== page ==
Re: [EFM] Re: [EFM-P2MP] A Home for EPON security
The proposals that I made to provide the OAM, and P2MP protocol "out of
band" to the MAC/PCS would have provided support for different forms of
security, encryption, FEC, bandwidth management, metering/control, etc,
without effecting the MAC, MAC control, or support for 802.1. The frame
based OAM could have been supported by this proposal as well. The group as
a whole regarded those proposals as not reflecting the philosophy of
802.3. I have been told that my proposal more closely reflected the
direction and philosophy taken by 802.9.
It is not unusual to find that specific protocols such as 802.3 are
specific in their "target" functionality and are not well suited to radical
change. We are finding this to be the case with 802.3.
At 02:07 PM 8/12/2002 -0700, Howard Frazier wrote:
>I disagree with this statement:
> The entire group has already recognized that encryption
> should be done at the link layer and hence there is a strong
> interest in having security in EPON (Straw poll in Edinburgh
> [sic] July meeting, 71 in favor, 1 against)
>In Edinburgh in May, the straw poll was worded as follows:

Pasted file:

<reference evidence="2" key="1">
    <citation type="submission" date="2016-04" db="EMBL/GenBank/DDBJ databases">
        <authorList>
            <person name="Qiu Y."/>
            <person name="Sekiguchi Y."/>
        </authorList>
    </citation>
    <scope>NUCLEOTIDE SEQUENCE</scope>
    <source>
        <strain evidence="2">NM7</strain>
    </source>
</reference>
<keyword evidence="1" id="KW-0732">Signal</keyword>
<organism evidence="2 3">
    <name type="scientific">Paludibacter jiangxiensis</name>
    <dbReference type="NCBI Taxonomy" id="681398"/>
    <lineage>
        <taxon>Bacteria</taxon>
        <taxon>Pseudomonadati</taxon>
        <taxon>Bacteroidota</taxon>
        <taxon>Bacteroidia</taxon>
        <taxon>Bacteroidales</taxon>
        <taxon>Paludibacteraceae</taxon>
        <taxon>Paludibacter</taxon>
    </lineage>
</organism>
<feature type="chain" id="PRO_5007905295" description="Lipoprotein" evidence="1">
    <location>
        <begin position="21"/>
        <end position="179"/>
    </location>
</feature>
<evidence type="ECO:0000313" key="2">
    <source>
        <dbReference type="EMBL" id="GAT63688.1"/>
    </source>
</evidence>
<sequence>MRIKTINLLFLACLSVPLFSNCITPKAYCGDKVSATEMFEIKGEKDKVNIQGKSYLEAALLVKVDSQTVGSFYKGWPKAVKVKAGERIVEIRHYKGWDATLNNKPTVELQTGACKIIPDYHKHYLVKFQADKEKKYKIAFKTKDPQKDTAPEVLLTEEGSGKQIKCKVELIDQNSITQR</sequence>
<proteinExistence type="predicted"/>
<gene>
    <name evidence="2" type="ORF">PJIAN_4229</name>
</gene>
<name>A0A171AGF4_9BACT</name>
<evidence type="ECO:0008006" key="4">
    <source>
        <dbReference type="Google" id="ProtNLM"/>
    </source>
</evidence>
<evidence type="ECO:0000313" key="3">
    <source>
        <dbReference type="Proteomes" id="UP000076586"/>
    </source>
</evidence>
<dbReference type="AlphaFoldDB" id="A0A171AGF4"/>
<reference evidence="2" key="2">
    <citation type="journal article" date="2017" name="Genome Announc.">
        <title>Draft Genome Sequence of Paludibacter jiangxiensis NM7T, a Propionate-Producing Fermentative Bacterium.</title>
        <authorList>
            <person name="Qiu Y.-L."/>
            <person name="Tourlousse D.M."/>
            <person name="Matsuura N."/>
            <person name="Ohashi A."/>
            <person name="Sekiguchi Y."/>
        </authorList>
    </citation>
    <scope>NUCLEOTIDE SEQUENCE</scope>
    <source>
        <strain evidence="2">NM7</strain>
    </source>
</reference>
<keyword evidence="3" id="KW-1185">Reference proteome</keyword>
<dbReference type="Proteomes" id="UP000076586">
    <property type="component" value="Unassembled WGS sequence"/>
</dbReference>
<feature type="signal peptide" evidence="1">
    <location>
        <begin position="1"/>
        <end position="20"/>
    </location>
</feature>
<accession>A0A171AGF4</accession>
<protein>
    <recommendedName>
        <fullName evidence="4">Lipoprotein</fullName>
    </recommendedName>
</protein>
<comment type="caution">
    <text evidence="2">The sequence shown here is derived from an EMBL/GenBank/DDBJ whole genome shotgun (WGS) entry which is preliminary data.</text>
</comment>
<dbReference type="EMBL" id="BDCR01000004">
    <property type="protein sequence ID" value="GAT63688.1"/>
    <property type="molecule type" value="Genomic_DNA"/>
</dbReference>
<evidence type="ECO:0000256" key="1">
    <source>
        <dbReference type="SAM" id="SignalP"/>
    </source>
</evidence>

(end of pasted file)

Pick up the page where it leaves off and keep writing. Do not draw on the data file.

> Straw poll to gauge interest in adding encryption in EPON:
> Those who would like to support encryption in EPON: 71
> Those who would be opposed to support encryption in EPON: (1) Tom Dineen
>reference the minutes at:
>In Vancouver in July, there were three more straw polls on this subject:
> Straw Poll to see if hiironen_general_1_0702.pdf reflects the
> direction the
> TF wants to go regarding security and encryption.
> Those who favor the direction offered in hiironen_general_1_0702.pdf: 21
> Those who are opposed to the direction offered in
> hiironen_general_1_0702.pdf: 23
> Those who abstain: 31
> Straw Poll to see how many attendees think that encryption belongs
> at the MAC
> client layer or above
> Those who agree: 46
> Those who disagree: 12
> Those who have no opinion: 18
> Straw Poll to see how many attendees think that a security scheme which
> only provides content encryption (MAC payload) is sufficient:
> Those who agree: 43
> Those who disagree: 12
>reference the minutes at:
>To my interpretation, these straw polls indicate:
>a) The Task Force generally believes that some set of security mechanisms are
> desireable, perhaps required, in EPONs.
>b) The Task Force (as of the Vancouver meeting) had not yet reached
>the set of required features or functions or the scope of the security
>c) A strong majority of the Task Force members believe that encryption should
>be performed at or above the MAC Client.
>d) A strong majority of the Task Force members believe that it is
>encrypt the MAC payload.
>For these reasons, I believe it is incorrect to assert that
> The entire group has already recognized that encryption
> should be done at the link layer